I have a character in the expanse of my various fictitious worlds, who is a genetically modified version of a peculiar creature. This creature visually resembles something somewhere in between a squid, a ray, and a cuttlefish. However, its physical appearance isn't the most defining feature; these creatures are capable of flight.

Well, more specifically, they contain bladders of lighter-than-air gasses. They can adjust their weight through an unknown process, allowing them to quickly become much lighter or heavier than their surroundings. While they aren't particularly fast, they can also use their tentacles to push off of the ground and other anchors, allowing them surprising bursts of speed at times.

Now, as I'm developing this concept in my head, I've come across a fairly significant question: How biologically possible is this? Can a hypothetical creature excrete, or even adequately contain, lighter-than-air gasses, to the point of actually being capable of controlled flight? What would the size restrictions of such a creature be?

A few stipulations:

  • Ideally, the body of the creature would be able to fit inside a space roughly the size of a human skull; this character covers up his appearance by way of a powered exoskeleton, which he rides inside the head of.
  • Evolutionary compliance is not mandatory; the setting world is full of the table scraps of an overly creative god, so pretty much anything goes.
  • I'm hoping for something that can put on a decent amount of speed, but even getting it to float aimlessly a la Engineers is enough.

EDIT: I've been told that my question may be a duplicate of another one. However, the question in question (heh) is asking about man-made devices, whereas mine is looking for purely biological means.

  • $\begingroup$ If evolutionary compliance isn't mandatory and you can handwave it, then answers to the linked question adequately answer this one, as the same concerns apply. $\endgroup$
    – Frostfyre
    Commented Dec 13, 2016 at 13:24
  • $\begingroup$ There are a few similar questions here, here, here, here, here, and here. It's called the "living gasbag" on TV Tropes. $\endgroup$
    – Anonymous
    Commented Dec 13, 2016 at 13:32

1 Answer 1


Air is about 1000 times lighter than water, and the most buoyant gas is hydrogen, about 13 times lighter; most animals have a density around the density of water, so if the total size of the animal is similar to the size of human skull of around 1200-1300 cm³ then about 1/1100 of that, say about 1cm³, can be the living tissue of the animal and the rest must be filled with the buoyant gas; of this one cubic centimeter a not insignificant part must be dedicated to gas generation and containment.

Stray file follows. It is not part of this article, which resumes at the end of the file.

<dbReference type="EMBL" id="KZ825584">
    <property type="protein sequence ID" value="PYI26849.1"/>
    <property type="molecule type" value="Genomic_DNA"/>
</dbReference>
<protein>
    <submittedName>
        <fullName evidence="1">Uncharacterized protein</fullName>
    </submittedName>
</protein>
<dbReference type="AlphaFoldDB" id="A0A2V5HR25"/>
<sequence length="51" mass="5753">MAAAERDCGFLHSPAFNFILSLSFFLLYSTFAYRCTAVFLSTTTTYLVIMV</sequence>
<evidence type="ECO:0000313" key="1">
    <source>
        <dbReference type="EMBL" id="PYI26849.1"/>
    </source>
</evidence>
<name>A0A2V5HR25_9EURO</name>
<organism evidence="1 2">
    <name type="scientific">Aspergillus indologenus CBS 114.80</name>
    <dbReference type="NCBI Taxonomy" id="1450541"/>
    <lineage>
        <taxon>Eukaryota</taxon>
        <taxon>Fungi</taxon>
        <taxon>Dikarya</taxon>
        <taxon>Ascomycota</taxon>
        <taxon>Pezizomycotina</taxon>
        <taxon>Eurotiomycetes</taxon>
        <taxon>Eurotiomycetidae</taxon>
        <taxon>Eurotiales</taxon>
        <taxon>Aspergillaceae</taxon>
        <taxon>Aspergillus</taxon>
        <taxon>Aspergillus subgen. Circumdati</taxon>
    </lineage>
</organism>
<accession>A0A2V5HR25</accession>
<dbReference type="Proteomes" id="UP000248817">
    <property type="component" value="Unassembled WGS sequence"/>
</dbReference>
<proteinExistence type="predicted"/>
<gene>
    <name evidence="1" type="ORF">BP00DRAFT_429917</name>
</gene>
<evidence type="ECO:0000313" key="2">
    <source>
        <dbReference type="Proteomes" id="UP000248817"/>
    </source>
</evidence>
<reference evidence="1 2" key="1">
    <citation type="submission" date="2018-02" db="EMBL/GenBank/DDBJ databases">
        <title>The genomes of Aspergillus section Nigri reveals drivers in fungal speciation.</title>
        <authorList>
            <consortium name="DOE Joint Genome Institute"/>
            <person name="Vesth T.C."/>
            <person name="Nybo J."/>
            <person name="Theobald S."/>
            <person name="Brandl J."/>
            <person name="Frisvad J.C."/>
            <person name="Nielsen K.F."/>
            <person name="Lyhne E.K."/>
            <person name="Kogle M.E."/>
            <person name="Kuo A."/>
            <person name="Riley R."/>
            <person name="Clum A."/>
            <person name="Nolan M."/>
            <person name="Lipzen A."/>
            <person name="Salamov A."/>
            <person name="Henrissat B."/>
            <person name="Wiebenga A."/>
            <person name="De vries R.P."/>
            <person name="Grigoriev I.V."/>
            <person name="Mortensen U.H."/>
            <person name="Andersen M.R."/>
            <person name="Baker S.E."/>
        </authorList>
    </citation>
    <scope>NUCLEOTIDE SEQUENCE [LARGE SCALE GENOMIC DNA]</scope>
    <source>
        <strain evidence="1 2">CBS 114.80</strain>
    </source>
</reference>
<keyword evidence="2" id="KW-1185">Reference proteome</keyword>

(On the other hand, as Lu22 observes, the gas sacs could be inflated on demand; in this case, an animal the size of a human skull would need to inflate a gas sac of about 1.5 cubic meters to be able to float in the air.)

There already are certain biological processes which generate hydrogen.

Animals of different kinds, such as many fish or some hydrozonans, have gas generating glands and gas-containing bladders, which they use to obtain or regulate their buoyancy in water; so an animal which floats in the air using hydrogen sacs is not completely unbelievable.

If we take plants into consideration, lighter-than-air flight is more plausible (though still unknown), because there are extremely low-density seed pods that are already very balloon-like. It could happen that some evolve to be dark and hold air well, to be heated by sunlight and lofted on the wind more efficiently than at their normal density.

  • 1
    $\begingroup$ Size need not be an issue at all. If it's floaty sacs are inflatable and can stretch (Like a frog's throat), then its terrestrial form could fit in a skull, while it can balloon up to fly, deflating when coming back down. Also for propulsion its respiratory system could take in air from the front, but have a moveable rear jet to expel waste gas. I didn't want to give an answer based on yours, so just tacking this on. $\endgroup$
    – Lu22
    Commented Dec 13, 2016 at 11:27
  • $\begingroup$ @Lu22: I have incorporated your observation about external gas sacs in the answer. $\endgroup$
    – AlexP
    Commented Dec 13, 2016 at 11:38
  • $\begingroup$ Awesome. Forgot to upvote when I was commenting. The sacs would have to be pretty big though to contain 1500 litres of gas. This critter is gonna have a ton of loose skin..... $\endgroup$
    – Lu22
    Commented Dec 13, 2016 at 11:50
  • $\begingroup$ @Lu22 You say This critter is gonna have a ton of loose skin. Sooo.... it'll be a "[mix] between a squid, a ray, a cuttlefish" and a Neapolitan Mastiff! $\endgroup$
    – Mrkvička
    Commented Dec 13, 2016 at 13:36
  • $\begingroup$ @Mrkvička Hahaha I actually have to do the math first to enforce that comment. If it could fold the skin under fleshy covers (similar to a beetle's wings) though, it's normal appearance shouldn't be affected much. $\endgroup$
    – Lu22
    Commented Dec 13, 2016 at 13:51

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